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Instructor Class Description

Time Schedule:

Melissa A Schiff
EPI 585
Seattle Campus

Injury and Violence: A Public Health Approach

Focuses on broad concepts including a conceptual model, surveillance, research methods, control and prevention of injuries. Topics include unintentional injuries from motor vehicle crashes, falls, drowning, sports injuries and intentional injuries from youth violence, intimate partner violence, homicide and suicide. Recommended: EPI 511. Offered: A, even years.

Class description

This course is designed to give the student an introduction to injury research, control and prevention. This course will cover general principles of injury research including Haddon’s matrix, injury classification and rates, injury surveillance, injury research methods and the three E’s of injury control and prevention – education, environmental modification, and enforcement. These general principles will be applied to the study of specific areas of unintentional and intentional injury including motor vehicle crashes, pedestrians, falls, fire-related injuries, unintentional poisoning, youth violence, family violence, homicide and firearms, and suicide. As the area of injury research, control and prevention utilizes an inter-disciplinary approach, this course will be targeted for graduate level students in public health, nursing, psychology, social work, and public policy.

Student learning goals

1. Describe Haddon’s matrix and be able to apply its use to the study of injury topics.

2. Describe at least three methods of injury classification.

3. Describe different types and appropriateness of study designs and methodology used for injury research.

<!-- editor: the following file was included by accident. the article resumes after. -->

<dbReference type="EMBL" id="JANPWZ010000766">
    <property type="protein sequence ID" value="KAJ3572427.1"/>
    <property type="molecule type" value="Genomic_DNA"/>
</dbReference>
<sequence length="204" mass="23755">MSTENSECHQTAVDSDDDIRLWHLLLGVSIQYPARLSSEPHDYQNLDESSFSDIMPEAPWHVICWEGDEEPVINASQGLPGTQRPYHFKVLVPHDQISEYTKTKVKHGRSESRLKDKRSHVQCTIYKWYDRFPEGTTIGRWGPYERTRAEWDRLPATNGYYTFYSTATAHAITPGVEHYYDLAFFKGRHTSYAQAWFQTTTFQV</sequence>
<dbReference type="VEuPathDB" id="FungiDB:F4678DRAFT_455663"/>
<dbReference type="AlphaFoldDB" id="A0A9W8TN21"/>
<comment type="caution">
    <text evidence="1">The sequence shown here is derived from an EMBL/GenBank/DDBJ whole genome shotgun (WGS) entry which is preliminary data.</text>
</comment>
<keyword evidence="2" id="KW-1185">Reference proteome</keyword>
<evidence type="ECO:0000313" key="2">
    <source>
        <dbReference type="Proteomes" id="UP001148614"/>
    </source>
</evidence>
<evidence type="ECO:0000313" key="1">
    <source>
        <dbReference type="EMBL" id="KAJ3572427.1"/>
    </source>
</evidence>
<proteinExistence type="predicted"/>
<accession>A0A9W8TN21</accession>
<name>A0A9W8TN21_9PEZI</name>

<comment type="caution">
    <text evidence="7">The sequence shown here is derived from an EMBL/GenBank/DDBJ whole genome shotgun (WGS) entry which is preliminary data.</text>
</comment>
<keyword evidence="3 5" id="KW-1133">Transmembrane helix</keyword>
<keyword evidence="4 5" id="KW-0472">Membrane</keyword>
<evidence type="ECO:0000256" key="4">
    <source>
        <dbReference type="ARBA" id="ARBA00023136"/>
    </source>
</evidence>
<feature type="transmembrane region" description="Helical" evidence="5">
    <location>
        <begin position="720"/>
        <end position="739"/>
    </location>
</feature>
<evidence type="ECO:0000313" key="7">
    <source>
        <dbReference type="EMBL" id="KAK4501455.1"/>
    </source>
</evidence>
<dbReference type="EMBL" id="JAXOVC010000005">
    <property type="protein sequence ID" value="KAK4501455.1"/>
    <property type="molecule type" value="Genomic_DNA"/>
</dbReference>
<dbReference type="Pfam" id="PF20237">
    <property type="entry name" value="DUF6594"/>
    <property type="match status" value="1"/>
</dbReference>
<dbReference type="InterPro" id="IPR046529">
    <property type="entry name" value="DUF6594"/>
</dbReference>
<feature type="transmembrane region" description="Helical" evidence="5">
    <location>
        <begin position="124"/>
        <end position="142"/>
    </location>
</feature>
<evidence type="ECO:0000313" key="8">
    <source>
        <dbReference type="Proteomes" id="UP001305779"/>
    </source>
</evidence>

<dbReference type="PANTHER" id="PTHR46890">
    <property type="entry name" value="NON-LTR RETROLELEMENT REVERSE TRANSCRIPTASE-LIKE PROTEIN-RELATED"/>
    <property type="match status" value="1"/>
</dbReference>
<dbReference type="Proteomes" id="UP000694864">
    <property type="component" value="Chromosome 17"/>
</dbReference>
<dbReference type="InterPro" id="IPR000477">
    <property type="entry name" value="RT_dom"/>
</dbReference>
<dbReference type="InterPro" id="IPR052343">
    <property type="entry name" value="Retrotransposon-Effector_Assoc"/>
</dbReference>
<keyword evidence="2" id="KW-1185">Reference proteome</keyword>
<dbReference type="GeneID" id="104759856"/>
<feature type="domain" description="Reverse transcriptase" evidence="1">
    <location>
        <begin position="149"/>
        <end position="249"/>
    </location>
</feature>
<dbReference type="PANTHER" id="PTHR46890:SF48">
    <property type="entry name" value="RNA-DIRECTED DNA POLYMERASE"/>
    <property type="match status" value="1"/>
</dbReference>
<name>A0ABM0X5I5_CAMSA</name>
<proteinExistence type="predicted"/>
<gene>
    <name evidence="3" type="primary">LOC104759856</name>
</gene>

4. Identify existing injury databases and understand their uses and limitations for research on an injury topic.

5. Identify and describe the magnitude and nature of the major injury problems.

6. Describe the injury control and prevention strategies for the major injury problems.

General method of instruction

Class sessions are divided into didactic presentations on injury topics followed by student and faculty discussion based on in-class exercises.

Recommended preparation

Basic introductory course in epidemiology is helpful but not required.

Class assignments and grading

Class assignments involve reading several articles relevant to a particular topic. Grading is based on in-class participation, an exercise using the CDC WISQARS data base, 2 short paper reviews and a final paper and presentation.

Student participation in class discussions 20% Injury database exercise 20% 2 short paper reviews 20% Final presentation and paper 40%

The information above is intended to be helpful in choosing courses. Because the instructor may further develop his/her plans for this course, its characteristics are subject to change without notice. In most cases, the official course syllabus will be distributed on the first day of class.
Last Update by Melissa A Schiff
Date: 11/19/2012